|Affiliation||Templar Order and the Ferelden Magi Circle|
|Gear||Templar plate, Templar shield, and a standard longsword|
|Behind the Mask|
He was a common sight in the Circle Tower. His black hair was mostly gray now, and his face was weathered. His beard – once referred fondly by Ser Seorgi as a “dead animal” – was a shadow of its former self, trimmed neatly and lining his jaw, chin, and the sides of his face. His eyebrows, too, were diminishing, but his gray eyes still retained their alertness. He might have been an old man, but his body was kept immaculately fit, and he moved as though his heavy plate were a part of his body, its clinking announcing his authoritative presence. It was hard to think that Knight-Commander Greagoir wasn't a part of the tower itself, he and Irving had been there so long bickering at one another.
Despite their disagreements, they retained a respect for each other, and could in fact be considered friends.
As it was, Greagoir was waiting for Amell to be brought up the stairs to the Harrowing chamber. Moonlight filtered through the stained glass windows, glistening off of his armour, the Sword of Mercy embossed on its front. Standing in a semi-circle were himself, First Enchanter Irving, Wilmer, and Cullen. The lad showed promise, for sure; he had a strong willpower, and bloody good talent. Greagoir had, however, noticed something between him and Amell. This was to be a test of sorts for Cullen. The Knight-Commander needed to know where his loyalties lay, and so his first Harrowing would be Amell's.
The mage herself showed promise, and was one of Irving's two favourites, but talent wasn't the only thing necessary to face a demon. A strong user of magic could turn into a deadly abomination. If Solona became an Abomination, she would have to be quelled, no matter the cost. Nothing could be allowed to threaten the lives of the people in the Tower, and more importantly, no monster could be allowed to leave its halls. And no abomination had ever left the Harrowing chamber alive – Greagoir intended to keep it that way.
He would do anything to prevent innocent people from suffering at the hand of magic. He still had his father's shield, which he kept in his room; an heirloom that reminded him of the dangers an unchecked mage posed. His story had not been especially tragic; he had been a knight in the Bannorn, doing his duty to his country, and had ended up on the wrong side of a spell. It was what had driven him to join the templars, and it had been so long ago, yet he remembered that day.
The clanking of templar armour that echoed through the chamber alerted Greagoir to her entrance. Sleepy and bedheaded, the mage was being led by one of the templars into the chamber. The templar led her up to Greagoir, who focused his serious gray eyes on her, and began to speak the words he had spoken many times earlier. Over the years, they had not lost their potency. “'Magic exists to serve man, and never to rule over him,'” he quoted. “Thus spoke the Prophet Andraste as she cast down the Tevinter Imperium, ruled by mages who had brought the world to the edge of ruin.” Such was the teaching of the Chant of Light, which he knew by heart. “Your magic is a gift, but it's also a curse, for demons of the Fade are drawn to you, and seek to use you, as a gateway to this world.”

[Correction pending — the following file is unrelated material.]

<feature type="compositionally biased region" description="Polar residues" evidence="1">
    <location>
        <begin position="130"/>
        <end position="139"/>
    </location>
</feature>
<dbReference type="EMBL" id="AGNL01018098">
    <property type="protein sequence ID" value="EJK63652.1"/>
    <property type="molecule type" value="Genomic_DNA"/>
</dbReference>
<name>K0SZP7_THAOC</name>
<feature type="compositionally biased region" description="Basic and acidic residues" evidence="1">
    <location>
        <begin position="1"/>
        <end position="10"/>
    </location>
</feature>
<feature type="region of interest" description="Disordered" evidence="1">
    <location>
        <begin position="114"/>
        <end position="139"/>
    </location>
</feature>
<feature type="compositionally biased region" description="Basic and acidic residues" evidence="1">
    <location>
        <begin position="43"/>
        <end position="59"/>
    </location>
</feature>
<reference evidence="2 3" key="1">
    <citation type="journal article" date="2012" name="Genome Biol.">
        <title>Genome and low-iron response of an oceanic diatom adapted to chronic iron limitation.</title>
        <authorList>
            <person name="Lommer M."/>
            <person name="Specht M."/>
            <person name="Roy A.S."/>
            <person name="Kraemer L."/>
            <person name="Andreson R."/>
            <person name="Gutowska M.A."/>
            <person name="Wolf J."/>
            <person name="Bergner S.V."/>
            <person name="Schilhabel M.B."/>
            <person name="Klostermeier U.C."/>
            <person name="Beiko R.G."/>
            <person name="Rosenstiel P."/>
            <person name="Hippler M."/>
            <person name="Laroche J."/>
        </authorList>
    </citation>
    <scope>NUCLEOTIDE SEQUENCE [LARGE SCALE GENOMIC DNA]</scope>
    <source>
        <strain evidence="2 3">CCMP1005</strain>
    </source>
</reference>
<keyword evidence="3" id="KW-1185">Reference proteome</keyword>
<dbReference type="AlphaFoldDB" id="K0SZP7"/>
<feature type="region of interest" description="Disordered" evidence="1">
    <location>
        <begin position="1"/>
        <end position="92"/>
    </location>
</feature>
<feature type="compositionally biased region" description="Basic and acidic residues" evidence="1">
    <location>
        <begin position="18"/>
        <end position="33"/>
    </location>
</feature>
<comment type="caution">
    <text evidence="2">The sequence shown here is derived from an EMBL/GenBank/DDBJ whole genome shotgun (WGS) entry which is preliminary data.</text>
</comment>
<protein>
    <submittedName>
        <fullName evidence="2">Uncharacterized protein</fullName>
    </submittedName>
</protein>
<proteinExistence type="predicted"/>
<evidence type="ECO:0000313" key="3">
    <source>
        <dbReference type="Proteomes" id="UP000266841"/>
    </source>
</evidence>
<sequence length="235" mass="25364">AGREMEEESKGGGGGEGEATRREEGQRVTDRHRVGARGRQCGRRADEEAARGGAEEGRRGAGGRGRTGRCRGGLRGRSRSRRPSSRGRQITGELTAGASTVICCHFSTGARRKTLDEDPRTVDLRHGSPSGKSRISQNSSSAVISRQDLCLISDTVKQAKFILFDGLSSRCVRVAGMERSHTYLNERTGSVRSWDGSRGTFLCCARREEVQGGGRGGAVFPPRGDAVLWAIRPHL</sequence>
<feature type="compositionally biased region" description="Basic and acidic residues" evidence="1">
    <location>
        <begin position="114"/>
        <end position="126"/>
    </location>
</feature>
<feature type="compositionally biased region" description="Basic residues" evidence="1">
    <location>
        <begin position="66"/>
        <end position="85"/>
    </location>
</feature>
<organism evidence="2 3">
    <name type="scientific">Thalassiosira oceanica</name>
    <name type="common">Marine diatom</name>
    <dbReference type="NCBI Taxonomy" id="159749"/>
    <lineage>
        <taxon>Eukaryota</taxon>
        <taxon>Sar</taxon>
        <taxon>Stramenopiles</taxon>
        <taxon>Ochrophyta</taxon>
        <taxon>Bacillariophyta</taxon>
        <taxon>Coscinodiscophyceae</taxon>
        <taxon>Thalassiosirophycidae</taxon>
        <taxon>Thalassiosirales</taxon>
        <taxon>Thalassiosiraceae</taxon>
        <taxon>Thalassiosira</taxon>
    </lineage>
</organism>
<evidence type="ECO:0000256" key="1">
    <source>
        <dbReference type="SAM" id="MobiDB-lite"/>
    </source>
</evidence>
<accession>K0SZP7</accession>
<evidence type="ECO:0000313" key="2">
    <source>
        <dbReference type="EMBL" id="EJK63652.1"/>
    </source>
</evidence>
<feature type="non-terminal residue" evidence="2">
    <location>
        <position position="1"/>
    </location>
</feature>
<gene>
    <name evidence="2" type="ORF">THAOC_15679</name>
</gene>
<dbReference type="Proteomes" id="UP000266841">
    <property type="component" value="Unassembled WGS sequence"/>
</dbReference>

Greagoir knew that Irving would pick up as he stopped, but as usual the two paused, allowing this to sink in, allowing her to guess at what they were about to do. A few brief moments, and the First Enchanter spoke up, uncrossing his crossed arms, and focusing a gentle, fatherly gaze upon her. “This is why the Harrowing exists. The ritual sends you into the Fade, and there you will face a demon, armed with only your will.”
“If you fail, apprentice,” Greagoir warned, “the demon will turn you into an abomination, and the templars will be forced to slay you.” Greagoir never, never enjoyed a failed Harrowing, unlike a few of the recruits here who would just have loved to see the mages all die. It was a sad occasion when anyone had to die. Unless they were an apostate, or a maleficar. The latter deserved no mercy whatsoever. An abomination was a mage taken over by a demon; they had no control over what they did. Wynne wondered if there was a way to “cure” abominations but Greagoir knew they had to be put down, no matter what.
The Knight-Commander led the apprentice to the bowl on the pedestal, the substance glowing blue within it. “This is Lyrium,” he told her. “The very essence of magic, and your gateway to the Fade.” She already knew these things from her training, but this was a tradition.
Irving stepped forward, and said quickly, “The Harrowing is a secret out of necessity, child. Every mage must go through this trial by fire. As we succeeded, so shall you. Keep your wits about you, and remember, the Fade is a realm of dreams. The spirits may rule it, but your own will is real.”
“The apprentice must go through this test alone, First Enchanter,” Greagoir snapped, interrupting him. Irving had a real soft spot for this apprentice, he knew, no other apprentice got this treatment. He motioned to the chalice. “You are ready.” As she stepped forward, he turned his gaze to Cullen. Now the real test would begin...